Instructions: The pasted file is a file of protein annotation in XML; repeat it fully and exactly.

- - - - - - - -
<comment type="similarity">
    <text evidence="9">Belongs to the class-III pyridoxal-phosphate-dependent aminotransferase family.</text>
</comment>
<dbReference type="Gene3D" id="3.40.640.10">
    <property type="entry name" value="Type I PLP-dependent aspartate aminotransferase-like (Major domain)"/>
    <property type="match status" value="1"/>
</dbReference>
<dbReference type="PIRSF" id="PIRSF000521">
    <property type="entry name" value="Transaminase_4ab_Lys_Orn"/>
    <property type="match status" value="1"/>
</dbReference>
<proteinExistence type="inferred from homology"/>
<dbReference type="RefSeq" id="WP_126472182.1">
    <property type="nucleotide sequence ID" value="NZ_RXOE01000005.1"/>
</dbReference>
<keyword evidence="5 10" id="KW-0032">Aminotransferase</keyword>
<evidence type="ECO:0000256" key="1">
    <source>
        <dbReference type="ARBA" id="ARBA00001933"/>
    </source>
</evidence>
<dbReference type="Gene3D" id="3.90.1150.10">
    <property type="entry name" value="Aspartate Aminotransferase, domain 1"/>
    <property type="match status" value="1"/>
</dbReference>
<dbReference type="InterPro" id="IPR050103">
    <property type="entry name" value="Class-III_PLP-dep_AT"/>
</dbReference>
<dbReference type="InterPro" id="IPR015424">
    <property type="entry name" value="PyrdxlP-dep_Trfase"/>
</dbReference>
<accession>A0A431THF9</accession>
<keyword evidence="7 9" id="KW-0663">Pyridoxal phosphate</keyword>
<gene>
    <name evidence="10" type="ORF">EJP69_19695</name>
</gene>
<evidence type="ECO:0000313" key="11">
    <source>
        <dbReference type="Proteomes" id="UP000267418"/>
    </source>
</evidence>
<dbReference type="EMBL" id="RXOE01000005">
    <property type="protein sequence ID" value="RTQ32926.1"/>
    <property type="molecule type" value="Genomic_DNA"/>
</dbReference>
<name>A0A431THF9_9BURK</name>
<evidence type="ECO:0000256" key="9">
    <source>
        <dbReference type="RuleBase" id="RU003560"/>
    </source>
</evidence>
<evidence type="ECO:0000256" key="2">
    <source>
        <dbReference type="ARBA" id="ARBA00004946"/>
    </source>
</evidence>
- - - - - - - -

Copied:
<comment type="similarity">
    <text evidence="9">Belongs to the class-III pyridoxal-phosphate-dependent aminotransferase family.</text>
</comment>
<dbReference type="Gene3D" id="3.40.640.10">
    <property type="entry name" value="Type I PLP-dependent aspartate aminotransferase-like (Major domain)"/>
    <property type="match status" value="1"/>
</dbReference>
<dbReference type="PIRSF" id="PIRSF000521">
    <property type="entry name" value="Transaminase_4ab_Lys_Orn"/>
    <property type="match status" value="1"/>
</dbReference>
<proteinExistence type="inferred from homology"/>
<dbReference type="RefSeq" id="WP_126472182.1">
    <property type="nucleotide sequence ID" value="NZ_RXOE01000005.1"/>
</dbReference>
<keyword evidence="5 10" id="KW-0032">Aminotransferase</keyword>
<evidence type="ECO:0000256" key="1">
    <source>
        <dbReference type="ARBA" id="ARBA00001933"/>
    </source>
</evidence>
<dbReference type="Gene3D" id="3.90.1150.10">
    <property type="entry name" value="Aspartate Aminotransferase, domain 1"/>
    <property type="match status" value="1"/>
</dbReference>
<dbReference type="InterPro" id="IPR050103">
    <property type="entry name" value="Class-III_PLP-dep_AT"/>
</dbReference>
<dbReference type="InterPro" id="IPR015424">
    <property type="entry name" value="PyrdxlP-dep_Trfase"/>
</dbReference>
<accession>A0A431THF9</accession>
<keyword evidence="7 9" id="KW-0663">Pyridoxal phosphate</keyword>
<gene>
    <name evidence="10" type="ORF">EJP69_19695</name>
</gene>
<evidence type="ECO:0000313" key="11">
    <source>
        <dbReference type="Proteomes" id="UP000267418"/>
    </source>
</evidence>
<dbReference type="EMBL" id="RXOE01000005">
    <property type="protein sequence ID" value="RTQ32926.1"/>
    <property type="molecule type" value="Genomic_DNA"/>
</dbReference>
<name>A0A431THF9_9BURK</name>
<evidence type="ECO:0000256" key="9">
    <source>
        <dbReference type="RuleBase" id="RU003560"/>
    </source>
</evidence>
<evidence type="ECO:0000256" key="2">
    <source>
        <dbReference type="ARBA" id="ARBA00004946"/>
    </source>
</evidence>